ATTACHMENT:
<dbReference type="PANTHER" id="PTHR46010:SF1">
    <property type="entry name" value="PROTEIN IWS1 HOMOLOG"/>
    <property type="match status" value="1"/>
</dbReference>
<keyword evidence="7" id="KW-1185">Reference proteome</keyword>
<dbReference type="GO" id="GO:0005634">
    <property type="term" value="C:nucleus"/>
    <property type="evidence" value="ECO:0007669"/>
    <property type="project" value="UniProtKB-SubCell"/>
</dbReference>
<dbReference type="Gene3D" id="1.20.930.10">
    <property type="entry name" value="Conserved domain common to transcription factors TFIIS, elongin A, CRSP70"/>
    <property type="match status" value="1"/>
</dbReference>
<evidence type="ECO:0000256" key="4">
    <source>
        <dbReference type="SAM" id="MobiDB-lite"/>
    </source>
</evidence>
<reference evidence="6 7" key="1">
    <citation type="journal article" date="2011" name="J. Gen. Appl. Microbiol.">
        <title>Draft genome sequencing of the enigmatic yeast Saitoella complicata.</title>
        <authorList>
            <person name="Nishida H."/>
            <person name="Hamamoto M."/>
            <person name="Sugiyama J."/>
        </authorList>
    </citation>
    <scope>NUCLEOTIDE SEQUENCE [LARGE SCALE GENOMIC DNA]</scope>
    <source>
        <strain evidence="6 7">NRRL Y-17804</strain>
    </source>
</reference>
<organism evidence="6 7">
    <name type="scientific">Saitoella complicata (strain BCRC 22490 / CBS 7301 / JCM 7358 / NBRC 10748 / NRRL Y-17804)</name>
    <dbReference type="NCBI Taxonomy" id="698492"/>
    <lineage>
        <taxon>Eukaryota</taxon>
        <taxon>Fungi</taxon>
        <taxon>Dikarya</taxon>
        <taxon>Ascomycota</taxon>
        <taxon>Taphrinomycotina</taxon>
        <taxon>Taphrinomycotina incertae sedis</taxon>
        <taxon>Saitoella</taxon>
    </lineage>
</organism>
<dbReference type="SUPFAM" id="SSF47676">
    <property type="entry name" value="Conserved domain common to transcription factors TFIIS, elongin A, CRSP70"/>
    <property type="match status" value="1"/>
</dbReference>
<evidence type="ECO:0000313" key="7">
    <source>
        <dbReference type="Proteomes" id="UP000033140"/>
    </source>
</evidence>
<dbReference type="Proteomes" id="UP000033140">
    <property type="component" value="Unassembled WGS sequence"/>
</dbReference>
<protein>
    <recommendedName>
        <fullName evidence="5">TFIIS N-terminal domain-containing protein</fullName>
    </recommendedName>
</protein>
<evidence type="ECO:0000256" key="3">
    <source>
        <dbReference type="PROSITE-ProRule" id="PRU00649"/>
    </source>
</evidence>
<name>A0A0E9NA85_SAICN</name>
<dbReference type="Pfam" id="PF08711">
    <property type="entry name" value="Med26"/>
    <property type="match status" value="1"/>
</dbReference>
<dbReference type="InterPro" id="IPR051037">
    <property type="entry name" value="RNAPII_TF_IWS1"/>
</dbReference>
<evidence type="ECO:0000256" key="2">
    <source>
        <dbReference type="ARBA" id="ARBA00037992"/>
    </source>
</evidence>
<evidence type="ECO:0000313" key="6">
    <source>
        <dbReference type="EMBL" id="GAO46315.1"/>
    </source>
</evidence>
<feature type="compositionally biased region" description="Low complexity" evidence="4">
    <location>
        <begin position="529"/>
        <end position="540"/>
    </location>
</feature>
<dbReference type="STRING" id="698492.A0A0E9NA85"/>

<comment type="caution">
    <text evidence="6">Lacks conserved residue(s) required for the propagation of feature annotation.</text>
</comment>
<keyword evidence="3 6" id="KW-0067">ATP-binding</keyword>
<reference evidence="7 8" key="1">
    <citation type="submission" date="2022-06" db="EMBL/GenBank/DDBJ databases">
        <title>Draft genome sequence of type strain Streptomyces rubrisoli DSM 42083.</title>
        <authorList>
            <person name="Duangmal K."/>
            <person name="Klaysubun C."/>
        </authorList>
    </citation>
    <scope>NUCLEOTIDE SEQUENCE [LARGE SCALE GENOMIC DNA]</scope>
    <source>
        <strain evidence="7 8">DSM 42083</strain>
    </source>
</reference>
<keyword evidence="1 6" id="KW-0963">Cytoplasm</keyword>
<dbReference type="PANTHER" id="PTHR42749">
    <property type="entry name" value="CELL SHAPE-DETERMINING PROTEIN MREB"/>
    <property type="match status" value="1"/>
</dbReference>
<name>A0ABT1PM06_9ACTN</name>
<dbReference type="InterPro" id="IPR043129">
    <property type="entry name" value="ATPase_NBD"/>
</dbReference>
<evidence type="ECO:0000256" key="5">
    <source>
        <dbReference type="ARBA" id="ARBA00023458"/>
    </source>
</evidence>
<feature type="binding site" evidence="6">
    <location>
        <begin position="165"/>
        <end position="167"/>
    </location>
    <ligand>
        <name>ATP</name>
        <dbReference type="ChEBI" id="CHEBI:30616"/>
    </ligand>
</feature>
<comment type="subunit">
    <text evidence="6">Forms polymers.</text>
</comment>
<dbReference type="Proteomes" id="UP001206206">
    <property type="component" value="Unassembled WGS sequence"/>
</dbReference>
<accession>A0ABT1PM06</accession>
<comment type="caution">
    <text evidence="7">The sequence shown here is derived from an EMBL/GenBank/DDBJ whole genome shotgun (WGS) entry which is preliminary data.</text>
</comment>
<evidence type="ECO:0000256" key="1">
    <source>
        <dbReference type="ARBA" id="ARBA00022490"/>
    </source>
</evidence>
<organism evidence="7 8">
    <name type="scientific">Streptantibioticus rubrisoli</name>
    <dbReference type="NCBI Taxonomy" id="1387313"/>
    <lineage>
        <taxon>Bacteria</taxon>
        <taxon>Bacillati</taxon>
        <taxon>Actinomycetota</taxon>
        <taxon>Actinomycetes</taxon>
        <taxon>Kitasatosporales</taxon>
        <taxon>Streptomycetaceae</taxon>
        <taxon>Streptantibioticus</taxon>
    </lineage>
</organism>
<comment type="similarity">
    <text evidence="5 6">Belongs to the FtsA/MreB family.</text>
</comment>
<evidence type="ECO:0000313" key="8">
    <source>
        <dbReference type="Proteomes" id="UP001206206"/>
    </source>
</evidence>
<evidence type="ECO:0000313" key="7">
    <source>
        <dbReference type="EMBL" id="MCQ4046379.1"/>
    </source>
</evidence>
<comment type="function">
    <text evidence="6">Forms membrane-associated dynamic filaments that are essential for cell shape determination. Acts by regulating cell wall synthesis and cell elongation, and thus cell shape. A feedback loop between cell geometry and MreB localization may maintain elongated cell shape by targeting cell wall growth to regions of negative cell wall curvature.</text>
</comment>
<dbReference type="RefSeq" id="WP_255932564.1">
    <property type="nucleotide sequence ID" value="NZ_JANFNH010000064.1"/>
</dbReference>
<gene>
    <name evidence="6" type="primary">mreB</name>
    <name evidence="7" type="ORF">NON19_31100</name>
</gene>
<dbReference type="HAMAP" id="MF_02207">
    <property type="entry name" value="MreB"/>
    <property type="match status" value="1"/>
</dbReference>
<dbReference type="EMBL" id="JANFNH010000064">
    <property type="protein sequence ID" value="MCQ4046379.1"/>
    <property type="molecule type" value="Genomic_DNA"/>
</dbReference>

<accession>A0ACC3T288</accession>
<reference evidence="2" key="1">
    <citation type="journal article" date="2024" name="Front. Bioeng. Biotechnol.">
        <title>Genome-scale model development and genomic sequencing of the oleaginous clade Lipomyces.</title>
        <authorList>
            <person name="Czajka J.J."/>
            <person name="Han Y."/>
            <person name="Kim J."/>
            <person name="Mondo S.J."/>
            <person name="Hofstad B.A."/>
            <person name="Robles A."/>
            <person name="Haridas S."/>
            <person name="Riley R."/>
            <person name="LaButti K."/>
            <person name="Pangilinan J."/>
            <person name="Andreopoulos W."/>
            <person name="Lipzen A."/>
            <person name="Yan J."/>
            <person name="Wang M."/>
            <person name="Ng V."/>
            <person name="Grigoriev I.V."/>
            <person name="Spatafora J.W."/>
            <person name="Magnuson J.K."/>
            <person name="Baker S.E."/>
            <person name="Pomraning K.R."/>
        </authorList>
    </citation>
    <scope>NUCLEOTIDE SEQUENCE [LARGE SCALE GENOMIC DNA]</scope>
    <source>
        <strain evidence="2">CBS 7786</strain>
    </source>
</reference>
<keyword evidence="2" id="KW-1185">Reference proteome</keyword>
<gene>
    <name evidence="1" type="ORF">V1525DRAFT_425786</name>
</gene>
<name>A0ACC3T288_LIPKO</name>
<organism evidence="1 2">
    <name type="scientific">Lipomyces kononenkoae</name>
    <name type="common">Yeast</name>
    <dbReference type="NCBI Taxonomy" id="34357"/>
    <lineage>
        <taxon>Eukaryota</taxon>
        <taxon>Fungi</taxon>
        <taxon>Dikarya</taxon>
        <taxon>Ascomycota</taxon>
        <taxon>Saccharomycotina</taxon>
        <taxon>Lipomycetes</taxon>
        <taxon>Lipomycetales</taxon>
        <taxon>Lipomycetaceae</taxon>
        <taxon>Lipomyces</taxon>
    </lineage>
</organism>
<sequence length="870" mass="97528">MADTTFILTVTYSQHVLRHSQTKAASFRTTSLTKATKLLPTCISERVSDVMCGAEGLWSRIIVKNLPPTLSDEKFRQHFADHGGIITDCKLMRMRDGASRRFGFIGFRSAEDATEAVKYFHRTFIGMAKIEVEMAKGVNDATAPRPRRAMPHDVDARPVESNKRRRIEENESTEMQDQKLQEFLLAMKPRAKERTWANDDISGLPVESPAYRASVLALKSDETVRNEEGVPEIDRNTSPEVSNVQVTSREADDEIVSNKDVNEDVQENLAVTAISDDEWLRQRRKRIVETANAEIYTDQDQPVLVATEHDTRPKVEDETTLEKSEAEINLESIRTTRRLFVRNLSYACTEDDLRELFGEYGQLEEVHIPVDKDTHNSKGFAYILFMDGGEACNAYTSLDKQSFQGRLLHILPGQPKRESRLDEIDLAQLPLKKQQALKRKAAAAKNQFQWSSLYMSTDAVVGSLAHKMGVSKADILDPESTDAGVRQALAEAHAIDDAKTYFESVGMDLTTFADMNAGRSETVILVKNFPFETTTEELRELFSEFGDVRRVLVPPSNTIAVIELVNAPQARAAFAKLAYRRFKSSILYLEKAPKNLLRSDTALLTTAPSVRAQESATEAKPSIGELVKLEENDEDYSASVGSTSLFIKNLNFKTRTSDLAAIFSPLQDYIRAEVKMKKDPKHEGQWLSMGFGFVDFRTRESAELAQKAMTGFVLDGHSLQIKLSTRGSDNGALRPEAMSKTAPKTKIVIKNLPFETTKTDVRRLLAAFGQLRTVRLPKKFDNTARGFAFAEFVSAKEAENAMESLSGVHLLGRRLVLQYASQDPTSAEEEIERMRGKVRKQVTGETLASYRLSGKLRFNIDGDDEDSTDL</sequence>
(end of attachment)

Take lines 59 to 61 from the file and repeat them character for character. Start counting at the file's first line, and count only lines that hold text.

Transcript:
<protein>
    <recommendedName>
        <fullName evidence="5">TFIIS N-terminal domain-containing protein</fullName>